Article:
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Death risk link to love handles

13th November 2008

Researchers say that people who carry extra weight around their middle face a dramatically increased risk of early death.

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The risk applies even if a person’s weight is normal, according to the study published in the New England Journal of Medicine.

The study carried out among 360,000 people from nine European countries highlighted waist size as a powerful indicator or risk.

Researchers, including some from Imperial College London, stressed that GPs should regularly measure patients' waists to assess health after suggesting that extra two inches raised the chance of early death by between 13% and 17%.

Volunteers, who were an average age of 51 at the start of the study, were followed for a decade. Over that period 14,723 of them died.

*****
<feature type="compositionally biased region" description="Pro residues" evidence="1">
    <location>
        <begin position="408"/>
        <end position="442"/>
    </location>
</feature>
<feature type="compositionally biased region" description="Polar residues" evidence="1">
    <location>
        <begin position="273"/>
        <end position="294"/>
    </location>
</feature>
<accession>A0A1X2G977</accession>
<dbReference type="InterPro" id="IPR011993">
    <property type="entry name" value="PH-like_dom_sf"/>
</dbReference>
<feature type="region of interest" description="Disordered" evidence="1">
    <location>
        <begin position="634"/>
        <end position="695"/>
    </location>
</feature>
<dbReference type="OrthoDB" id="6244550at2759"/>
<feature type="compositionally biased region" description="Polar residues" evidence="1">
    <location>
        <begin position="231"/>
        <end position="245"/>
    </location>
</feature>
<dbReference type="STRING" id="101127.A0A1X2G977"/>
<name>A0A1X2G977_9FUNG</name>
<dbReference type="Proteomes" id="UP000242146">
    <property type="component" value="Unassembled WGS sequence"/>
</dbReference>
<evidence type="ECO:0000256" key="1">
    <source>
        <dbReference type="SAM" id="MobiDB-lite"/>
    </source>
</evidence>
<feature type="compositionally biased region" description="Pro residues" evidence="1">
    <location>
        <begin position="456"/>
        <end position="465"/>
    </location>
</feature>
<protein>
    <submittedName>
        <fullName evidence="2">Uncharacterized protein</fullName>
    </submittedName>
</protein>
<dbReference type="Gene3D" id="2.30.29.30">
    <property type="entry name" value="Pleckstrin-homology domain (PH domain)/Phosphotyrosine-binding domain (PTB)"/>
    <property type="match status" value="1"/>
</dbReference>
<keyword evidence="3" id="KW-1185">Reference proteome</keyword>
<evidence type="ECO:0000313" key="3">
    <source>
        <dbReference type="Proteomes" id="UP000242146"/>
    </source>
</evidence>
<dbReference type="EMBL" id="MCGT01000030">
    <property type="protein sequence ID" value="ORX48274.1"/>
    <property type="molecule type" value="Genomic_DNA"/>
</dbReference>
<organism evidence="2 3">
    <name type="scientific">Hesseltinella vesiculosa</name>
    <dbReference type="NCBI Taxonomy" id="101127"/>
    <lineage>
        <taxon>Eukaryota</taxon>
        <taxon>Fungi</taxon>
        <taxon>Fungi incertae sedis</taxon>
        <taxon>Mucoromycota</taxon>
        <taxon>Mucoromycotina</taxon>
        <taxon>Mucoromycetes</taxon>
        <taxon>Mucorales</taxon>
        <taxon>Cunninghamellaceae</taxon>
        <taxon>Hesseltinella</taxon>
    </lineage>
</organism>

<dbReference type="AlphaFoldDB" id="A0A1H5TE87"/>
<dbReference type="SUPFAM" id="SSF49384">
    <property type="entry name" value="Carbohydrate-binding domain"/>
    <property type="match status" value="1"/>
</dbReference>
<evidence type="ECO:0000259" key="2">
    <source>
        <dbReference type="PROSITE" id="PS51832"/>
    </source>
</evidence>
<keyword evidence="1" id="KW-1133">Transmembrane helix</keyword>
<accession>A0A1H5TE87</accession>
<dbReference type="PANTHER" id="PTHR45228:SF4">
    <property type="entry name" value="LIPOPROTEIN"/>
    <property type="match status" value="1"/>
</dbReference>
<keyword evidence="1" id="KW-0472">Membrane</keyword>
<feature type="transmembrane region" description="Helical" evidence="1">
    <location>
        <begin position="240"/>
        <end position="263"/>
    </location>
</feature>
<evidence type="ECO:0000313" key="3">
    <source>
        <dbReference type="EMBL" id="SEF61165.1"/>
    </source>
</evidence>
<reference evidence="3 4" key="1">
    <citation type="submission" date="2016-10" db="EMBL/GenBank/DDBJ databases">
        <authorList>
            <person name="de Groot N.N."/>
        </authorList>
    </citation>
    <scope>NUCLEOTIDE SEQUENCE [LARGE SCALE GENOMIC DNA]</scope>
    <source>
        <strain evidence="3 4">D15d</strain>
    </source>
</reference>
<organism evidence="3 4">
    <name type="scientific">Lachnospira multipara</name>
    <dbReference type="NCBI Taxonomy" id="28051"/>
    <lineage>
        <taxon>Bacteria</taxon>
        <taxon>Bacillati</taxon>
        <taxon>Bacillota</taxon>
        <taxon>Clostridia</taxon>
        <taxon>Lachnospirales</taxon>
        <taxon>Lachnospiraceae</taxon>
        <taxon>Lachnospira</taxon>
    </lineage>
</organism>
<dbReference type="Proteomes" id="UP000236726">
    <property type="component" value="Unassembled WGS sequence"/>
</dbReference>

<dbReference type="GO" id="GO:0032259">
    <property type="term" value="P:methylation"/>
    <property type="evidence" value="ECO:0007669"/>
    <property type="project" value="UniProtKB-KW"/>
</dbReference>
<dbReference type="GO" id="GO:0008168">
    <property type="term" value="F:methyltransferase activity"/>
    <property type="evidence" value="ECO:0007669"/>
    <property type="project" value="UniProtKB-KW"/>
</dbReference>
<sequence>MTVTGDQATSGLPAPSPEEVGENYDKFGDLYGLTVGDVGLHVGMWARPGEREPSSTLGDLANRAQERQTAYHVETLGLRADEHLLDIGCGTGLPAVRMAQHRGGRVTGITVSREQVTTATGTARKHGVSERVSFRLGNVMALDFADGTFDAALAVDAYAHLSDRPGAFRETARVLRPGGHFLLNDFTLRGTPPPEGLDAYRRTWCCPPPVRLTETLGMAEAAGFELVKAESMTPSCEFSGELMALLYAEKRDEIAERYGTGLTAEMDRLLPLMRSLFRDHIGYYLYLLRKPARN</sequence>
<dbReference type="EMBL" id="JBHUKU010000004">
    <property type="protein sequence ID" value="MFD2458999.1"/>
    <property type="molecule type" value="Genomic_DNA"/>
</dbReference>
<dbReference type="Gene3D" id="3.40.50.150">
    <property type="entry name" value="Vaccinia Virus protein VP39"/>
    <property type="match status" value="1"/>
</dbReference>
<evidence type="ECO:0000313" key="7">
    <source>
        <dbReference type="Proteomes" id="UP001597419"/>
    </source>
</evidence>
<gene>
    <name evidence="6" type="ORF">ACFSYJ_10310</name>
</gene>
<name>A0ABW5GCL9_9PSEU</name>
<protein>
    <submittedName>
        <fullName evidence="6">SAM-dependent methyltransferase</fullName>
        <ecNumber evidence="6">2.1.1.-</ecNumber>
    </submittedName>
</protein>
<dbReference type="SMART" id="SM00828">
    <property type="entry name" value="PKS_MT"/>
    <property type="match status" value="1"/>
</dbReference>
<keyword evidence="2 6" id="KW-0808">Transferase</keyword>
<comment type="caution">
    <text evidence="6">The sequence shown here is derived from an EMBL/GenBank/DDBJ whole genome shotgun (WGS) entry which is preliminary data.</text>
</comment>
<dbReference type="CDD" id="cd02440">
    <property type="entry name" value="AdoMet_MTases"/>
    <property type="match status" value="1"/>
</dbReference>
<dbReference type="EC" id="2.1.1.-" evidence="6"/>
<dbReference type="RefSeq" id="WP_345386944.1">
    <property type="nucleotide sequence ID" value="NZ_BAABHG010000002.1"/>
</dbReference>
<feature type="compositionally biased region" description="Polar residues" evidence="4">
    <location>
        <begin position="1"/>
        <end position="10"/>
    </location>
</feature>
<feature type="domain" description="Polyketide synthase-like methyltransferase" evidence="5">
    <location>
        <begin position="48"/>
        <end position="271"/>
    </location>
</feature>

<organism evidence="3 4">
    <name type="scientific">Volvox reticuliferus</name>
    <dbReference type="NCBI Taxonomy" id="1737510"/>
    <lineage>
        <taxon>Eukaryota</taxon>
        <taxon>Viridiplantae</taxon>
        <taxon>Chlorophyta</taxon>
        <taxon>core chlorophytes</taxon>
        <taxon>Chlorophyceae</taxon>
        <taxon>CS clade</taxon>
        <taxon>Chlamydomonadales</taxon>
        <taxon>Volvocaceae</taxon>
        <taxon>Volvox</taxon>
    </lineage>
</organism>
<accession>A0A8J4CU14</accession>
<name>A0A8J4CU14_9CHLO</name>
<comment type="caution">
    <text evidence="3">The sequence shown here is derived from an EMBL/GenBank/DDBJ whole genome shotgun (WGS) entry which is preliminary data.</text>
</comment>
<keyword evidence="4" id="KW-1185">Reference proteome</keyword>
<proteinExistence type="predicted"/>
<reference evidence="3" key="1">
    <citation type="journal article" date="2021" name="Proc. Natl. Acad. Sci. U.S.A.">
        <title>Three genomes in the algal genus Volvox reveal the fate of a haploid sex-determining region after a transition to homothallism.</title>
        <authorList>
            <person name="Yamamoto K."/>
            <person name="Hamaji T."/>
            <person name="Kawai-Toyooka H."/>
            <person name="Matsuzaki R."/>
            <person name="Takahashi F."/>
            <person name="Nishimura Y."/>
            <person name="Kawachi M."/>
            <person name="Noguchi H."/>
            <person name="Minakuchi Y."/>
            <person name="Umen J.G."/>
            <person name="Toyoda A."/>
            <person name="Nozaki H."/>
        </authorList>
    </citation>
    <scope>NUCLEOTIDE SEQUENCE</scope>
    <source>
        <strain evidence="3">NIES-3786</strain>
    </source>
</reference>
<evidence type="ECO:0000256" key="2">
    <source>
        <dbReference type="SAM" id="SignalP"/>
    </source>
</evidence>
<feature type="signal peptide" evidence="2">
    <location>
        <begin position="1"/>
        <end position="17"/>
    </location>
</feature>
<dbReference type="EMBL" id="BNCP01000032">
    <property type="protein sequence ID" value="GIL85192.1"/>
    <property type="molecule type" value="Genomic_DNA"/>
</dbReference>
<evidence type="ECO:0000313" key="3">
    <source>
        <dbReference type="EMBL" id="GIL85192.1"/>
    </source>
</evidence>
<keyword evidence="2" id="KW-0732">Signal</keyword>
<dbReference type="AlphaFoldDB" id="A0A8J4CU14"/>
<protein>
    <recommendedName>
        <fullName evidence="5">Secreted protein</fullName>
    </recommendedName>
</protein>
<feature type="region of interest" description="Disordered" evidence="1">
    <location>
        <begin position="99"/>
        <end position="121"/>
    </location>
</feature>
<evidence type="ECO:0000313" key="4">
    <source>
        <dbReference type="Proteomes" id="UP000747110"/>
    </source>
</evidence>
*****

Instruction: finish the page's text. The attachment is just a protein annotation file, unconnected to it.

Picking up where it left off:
While body mass index (BMI) remained a reasonable predictor of health problems the hip/waist ratio also pinpointed those at higher risk with a thickening midriff being a sign of type 2 diabetes. Those with a normal BMI but larger than average waist were at higher risk.

Professor Elio Riboli, from Imperial College London, said: "We were surprised to see the waist size having such a powerful effect on people's health and premature death.

"There aren't many simple individual characteristics that can increase a person's risk of premature death to this extent, independently from smoking and drinking."

But he said that the indicator was a simple and cheap test to assess aspects of health. For example, men with waists exceeding 47 inches had a doubled rate of death compared with those with waists under 31.5 inches.

 

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